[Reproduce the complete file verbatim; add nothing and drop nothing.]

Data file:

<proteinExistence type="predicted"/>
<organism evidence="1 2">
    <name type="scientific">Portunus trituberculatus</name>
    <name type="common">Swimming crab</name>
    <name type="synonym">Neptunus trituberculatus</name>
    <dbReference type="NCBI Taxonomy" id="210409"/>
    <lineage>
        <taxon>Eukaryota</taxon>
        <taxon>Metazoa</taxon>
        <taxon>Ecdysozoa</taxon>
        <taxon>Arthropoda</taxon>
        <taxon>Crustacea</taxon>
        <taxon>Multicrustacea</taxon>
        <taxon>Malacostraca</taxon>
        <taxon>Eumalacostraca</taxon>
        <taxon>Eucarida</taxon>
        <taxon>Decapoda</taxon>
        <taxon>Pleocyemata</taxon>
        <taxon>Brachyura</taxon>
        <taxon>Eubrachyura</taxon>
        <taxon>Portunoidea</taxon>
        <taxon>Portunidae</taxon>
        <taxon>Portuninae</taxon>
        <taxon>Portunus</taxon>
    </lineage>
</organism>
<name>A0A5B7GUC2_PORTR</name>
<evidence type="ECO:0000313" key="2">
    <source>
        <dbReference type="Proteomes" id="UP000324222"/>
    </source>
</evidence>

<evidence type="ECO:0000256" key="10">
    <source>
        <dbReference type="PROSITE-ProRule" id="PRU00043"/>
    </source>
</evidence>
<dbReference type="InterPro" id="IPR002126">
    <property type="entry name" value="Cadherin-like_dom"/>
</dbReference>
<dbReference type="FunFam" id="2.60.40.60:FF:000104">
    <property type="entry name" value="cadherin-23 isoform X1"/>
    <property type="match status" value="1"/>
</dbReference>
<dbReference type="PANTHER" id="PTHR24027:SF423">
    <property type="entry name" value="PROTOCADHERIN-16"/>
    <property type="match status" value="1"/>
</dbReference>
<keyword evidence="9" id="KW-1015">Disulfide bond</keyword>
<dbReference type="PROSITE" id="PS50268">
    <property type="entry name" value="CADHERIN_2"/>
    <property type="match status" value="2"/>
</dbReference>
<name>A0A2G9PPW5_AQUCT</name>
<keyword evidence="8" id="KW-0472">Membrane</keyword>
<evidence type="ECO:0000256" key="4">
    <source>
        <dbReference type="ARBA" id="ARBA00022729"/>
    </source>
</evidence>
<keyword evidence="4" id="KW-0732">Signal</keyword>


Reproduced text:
<proteinExistence type="predicted"/>
<organism evidence="1 2">
    <name type="scientific">Portunus trituberculatus</name>
    <name type="common">Swimming crab</name>
    <name type="synonym">Neptunus trituberculatus</name>
    <dbReference type="NCBI Taxonomy" id="210409"/>
    <lineage>
        <taxon>Eukaryota</taxon>
        <taxon>Metazoa</taxon>
        <taxon>Ecdysozoa</taxon>
        <taxon>Arthropoda</taxon>
        <taxon>Crustacea</taxon>
        <taxon>Multicrustacea</taxon>
        <taxon>Malacostraca</taxon>
        <taxon>Eumalacostraca</taxon>
        <taxon>Eucarida</taxon>
        <taxon>Decapoda</taxon>
        <taxon>Pleocyemata</taxon>
        <taxon>Brachyura</taxon>
        <taxon>Eubrachyura</taxon>
        <taxon>Portunoidea</taxon>
        <taxon>Portunidae</taxon>
        <taxon>Portuninae</taxon>
        <taxon>Portunus</taxon>
    </lineage>
</organism>
<name>A0A5B7GUC2_PORTR</name>
<evidence type="ECO:0000313" key="2">
    <source>
        <dbReference type="Proteomes" id="UP000324222"/>
    </source>
</evidence>

<evidence type="ECO:0000256" key="10">
    <source>
        <dbReference type="PROSITE-ProRule" id="PRU00043"/>
    </source>
</evidence>
<dbReference type="InterPro" id="IPR002126">
    <property type="entry name" value="Cadherin-like_dom"/>
</dbReference>
<dbReference type="FunFam" id="2.60.40.60:FF:000104">
    <property type="entry name" value="cadherin-23 isoform X1"/>
    <property type="match status" value="1"/>
</dbReference>
<dbReference type="PANTHER" id="PTHR24027:SF423">
    <property type="entry name" value="PROTOCADHERIN-16"/>
    <property type="match status" value="1"/>
</dbReference>
<keyword evidence="9" id="KW-1015">Disulfide bond</keyword>
<dbReference type="PROSITE" id="PS50268">
    <property type="entry name" value="CADHERIN_2"/>
    <property type="match status" value="2"/>
</dbReference>
<name>A0A2G9PPW5_AQUCT</name>
<keyword evidence="8" id="KW-0472">Membrane</keyword>
<evidence type="ECO:0000256" key="4">
    <source>
        <dbReference type="ARBA" id="ARBA00022729"/>
    </source>
</evidence>
<keyword evidence="4" id="KW-0732">Signal</keyword>